Within the last two decades, a significant advancement is there in perioperative care facilities along with the advancement and implementation of ‘standardized enhanced recovery pathways’ (ERPs). It is known to amalgamate many different components of care in intraoperative, perioperative as well as postoperative phases and objective to decrease morbidity, reduce duration of hospital stay and develop recovery of patients after their surgical event. ERPs are contained up to 25 individual interventions based on current evidences in the perioperative phase; though, the comparative contribution of all the stated components to the post-surgical recovery process was not clear. In this aspect, it has also been shown that early mobilization can be considered to be a major element of ERPs, consistent with aims of assisting the initial reestablishment of usual function (3). Policies and regulations for perioperative care processes from the ‘enhanced recovery after surgery society’ provided a concrete recommendation for early mobilization to be implemented and/or followed in case of post-operative patients. It has also been suggested that practice of early mobilization within an ERP is an essential as well as independent determinant of initial recovery specifically after surgery of colon cancer (3). Poor availability of evidence in the literature on relevant strategies to facilitate adherence to early mobilization as well as relevant differences in objectives associated with mobilization between programs. A systematic approach to enhance compliance is by utilizing a particular mobilization standard assisted by personnel specifically dedicated to mobilizing individuals for example, an occupational therapist or physiotherapist; though the additional advantages of this approach is not clearly known.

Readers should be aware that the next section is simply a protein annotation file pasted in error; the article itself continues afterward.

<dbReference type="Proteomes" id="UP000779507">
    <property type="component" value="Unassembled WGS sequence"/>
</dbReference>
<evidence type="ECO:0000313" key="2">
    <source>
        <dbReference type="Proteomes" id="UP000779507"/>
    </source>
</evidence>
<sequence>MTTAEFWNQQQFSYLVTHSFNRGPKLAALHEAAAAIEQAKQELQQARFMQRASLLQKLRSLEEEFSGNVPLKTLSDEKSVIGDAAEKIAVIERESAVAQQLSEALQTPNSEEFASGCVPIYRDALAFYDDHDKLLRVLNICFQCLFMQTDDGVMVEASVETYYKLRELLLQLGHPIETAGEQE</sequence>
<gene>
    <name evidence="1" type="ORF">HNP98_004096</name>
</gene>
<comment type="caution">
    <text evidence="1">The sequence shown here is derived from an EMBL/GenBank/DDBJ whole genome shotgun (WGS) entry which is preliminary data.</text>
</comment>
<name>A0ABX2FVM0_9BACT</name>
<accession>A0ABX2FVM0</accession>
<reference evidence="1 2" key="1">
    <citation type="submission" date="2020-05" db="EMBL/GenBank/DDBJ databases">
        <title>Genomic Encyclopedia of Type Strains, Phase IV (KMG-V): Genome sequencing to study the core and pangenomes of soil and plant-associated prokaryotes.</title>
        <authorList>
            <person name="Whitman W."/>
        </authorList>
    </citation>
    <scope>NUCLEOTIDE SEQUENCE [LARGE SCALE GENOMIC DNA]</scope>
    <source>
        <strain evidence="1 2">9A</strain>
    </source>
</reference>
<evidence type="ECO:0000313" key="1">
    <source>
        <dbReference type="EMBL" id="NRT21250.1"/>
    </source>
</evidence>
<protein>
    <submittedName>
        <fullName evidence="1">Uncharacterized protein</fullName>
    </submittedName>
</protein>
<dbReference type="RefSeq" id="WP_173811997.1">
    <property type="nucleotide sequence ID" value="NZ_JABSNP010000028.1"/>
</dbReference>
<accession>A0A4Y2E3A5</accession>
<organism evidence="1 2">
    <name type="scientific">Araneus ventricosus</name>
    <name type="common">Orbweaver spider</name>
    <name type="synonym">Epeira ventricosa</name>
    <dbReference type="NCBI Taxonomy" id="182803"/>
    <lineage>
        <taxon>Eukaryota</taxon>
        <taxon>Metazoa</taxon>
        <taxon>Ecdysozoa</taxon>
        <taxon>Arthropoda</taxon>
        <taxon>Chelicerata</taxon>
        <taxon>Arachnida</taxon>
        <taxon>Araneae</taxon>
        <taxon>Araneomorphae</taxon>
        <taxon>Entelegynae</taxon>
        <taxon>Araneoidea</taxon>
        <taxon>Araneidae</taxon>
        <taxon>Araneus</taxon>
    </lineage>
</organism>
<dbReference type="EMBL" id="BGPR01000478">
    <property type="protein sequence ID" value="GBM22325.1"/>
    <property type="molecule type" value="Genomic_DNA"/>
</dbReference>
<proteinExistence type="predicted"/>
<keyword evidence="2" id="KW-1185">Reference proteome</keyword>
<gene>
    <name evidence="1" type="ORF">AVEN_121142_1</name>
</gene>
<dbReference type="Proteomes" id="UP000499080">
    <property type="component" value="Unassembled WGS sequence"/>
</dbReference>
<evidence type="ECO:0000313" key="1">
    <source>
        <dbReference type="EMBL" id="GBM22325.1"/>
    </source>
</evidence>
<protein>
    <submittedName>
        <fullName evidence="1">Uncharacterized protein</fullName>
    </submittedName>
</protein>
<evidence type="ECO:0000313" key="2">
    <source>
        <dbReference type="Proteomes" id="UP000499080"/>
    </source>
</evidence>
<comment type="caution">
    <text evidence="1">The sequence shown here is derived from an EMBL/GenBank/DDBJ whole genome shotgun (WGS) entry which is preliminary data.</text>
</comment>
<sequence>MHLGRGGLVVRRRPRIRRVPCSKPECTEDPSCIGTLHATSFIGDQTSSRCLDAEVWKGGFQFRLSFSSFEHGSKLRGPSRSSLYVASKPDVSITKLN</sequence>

Enhanced Recovery Pathways